WILDLIFE WATCHING — The bald eagles didn't disappoint the two boat cruises full of dedicated veterans and active military and their families out on Lake Coeur d'Alene on Saturday.
Continue reading for the story from the U.S. Bureau of Land Management.
A clear, sunny Saturday brought together proud representatives of our country - over 150 military veterans, active duty servicemen and sparkling blue skies filled with our national symbol, the Bald Eagle. It was a combination that brought “Ooh’s” and “Awe’s” throughout the day as veterans and their families took in the annual migration of Bald Eagles on Lake Coeur d’Alene.
For the fourth year in a row, the Bureau of Land Management’s Coeur d’Alene District, in cooperation with Idaho Department of Fish and Game and Lake Coeur d’Alene Cruise Boats, hosted two Veteran’s Eagle Watch Cruises on November 24. Each cruise offered military veterans and active duty military, together with their families, an up-close and personal viewing of America’s national bird as it soars through the skies above the northern Idaho Lake.
Aboard the cruise boats, individuals proudly displayed hats and attire representing all five branches of the military and the various campaigns they had served in. World War II veterans through current military personnel on-leave from Afghanistan were present, including several sub-branches such as the SeaBees and the Women’s Air Corp (WAC). The cruises are offered at no-cost as a way to say “thank you” for their efforts.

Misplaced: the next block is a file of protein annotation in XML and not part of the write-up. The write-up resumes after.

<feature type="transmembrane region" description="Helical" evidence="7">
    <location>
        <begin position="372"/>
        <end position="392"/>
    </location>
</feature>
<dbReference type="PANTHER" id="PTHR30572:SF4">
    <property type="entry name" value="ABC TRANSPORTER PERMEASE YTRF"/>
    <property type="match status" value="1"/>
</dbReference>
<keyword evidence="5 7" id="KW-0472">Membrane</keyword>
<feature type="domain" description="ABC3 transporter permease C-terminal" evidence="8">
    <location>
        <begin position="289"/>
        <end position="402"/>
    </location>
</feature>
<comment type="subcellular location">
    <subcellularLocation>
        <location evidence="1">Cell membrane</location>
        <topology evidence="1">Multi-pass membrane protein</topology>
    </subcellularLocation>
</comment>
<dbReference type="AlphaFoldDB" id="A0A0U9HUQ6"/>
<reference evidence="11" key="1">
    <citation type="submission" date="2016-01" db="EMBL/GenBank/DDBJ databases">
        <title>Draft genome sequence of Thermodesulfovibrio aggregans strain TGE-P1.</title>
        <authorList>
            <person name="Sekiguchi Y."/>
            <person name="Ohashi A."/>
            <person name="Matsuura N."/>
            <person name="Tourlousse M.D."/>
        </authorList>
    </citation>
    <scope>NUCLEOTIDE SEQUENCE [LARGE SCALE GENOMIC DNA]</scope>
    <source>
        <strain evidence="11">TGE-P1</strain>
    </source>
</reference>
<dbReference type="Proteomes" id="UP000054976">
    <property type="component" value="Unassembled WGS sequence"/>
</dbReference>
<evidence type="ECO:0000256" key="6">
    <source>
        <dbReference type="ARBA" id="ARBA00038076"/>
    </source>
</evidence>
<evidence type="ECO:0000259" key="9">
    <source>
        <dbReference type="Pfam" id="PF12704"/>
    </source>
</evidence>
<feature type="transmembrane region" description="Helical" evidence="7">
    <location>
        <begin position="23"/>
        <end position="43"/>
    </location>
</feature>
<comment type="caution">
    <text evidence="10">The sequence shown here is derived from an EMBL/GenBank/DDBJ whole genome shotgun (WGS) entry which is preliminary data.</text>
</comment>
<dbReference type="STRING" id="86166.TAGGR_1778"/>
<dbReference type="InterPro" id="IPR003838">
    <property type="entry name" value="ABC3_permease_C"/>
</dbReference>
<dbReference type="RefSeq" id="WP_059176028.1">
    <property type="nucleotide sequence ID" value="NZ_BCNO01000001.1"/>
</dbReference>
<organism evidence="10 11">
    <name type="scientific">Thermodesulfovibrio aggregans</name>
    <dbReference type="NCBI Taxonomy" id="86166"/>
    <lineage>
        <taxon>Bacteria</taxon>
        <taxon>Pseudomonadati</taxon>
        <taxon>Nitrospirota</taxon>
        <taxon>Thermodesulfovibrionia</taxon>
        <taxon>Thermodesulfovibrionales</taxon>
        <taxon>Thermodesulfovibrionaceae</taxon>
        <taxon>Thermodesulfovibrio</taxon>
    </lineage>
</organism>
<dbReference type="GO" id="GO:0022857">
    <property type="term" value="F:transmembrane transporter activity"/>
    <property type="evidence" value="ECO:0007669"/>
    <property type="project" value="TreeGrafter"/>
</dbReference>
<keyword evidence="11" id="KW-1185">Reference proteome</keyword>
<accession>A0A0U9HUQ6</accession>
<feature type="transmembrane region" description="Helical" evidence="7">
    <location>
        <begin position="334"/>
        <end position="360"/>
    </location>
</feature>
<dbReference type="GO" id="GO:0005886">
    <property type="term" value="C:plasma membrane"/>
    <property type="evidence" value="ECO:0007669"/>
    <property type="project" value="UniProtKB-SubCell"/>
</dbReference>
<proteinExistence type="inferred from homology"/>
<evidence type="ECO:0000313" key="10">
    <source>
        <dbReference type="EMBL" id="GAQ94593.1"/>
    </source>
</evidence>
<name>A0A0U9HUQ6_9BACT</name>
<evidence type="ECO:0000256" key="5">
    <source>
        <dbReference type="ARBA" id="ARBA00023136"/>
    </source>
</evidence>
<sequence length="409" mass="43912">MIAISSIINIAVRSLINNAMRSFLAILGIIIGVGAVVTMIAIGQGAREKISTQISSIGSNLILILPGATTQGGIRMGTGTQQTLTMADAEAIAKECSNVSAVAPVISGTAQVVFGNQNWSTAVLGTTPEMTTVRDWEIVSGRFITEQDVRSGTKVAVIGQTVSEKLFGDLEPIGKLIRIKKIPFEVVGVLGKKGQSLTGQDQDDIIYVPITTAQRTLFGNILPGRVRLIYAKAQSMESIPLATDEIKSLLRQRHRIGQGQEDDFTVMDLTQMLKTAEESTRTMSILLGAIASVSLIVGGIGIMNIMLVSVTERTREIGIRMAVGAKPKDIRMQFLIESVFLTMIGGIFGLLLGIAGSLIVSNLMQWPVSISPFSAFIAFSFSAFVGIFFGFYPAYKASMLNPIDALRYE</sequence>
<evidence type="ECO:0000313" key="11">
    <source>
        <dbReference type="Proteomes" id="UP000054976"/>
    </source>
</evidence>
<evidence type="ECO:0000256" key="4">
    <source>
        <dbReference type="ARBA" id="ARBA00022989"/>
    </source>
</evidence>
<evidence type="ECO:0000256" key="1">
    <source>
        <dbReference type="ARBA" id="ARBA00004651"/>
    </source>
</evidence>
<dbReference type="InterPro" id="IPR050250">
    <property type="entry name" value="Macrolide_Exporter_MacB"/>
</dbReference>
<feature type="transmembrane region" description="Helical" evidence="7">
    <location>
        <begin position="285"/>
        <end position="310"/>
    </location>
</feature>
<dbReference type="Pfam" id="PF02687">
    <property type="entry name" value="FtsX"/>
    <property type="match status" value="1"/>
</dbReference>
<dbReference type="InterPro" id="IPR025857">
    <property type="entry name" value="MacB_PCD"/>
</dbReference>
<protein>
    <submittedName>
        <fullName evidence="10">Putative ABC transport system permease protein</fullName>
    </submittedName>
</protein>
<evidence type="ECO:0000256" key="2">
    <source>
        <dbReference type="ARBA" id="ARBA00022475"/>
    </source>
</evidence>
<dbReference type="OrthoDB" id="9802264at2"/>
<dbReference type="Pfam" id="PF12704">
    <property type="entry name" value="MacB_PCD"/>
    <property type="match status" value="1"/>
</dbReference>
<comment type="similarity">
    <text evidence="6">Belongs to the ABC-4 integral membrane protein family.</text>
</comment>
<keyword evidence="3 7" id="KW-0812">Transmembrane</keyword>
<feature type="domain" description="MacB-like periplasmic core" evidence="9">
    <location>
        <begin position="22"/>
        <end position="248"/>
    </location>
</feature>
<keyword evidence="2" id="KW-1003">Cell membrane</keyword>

During the two-hour cruises, an interpretive program is presented by Watchable Wildlife Coordinator Beth Paragamian and BLM wildlife biologist Carrie Hugo. The program engages both the young and young-at-heart with mounted displays of Bald Eagles, golden eagles and osprey, as well as lots of fun facts about our national bird. Beth and Carrie also call out locations of the birds once the boat reaches the eagle spotting area in Wolf Lodge and Beauty Bays. Over thirty-five Bald Eagles were spotted on the morning cruise and fifty-five on the afternoon boat, delighting participants.
The Bald Eagles are on their annual migration south from Canada for the winter and Lake Coeur d’Alene offers one of their favorite delicacies – kokanee salmon. Kokanee are a land-locked salmon that spawn in the upper east end of the lake in early to mid-December. After their spawning grounds were literally almost washed away by extreme high water levels in 1996, the fisheries have rebounded; each year with higher and higher counts. There appears to be a direct correlation with the annual eagle migration in relation to the increase of kokanee as record numbers of eagles have been counted over the past five years. Already in 2012, initial weekly counts by wildlife biologist Carrie Hugo have exceeded prior years, meaning this season could be another record breaker.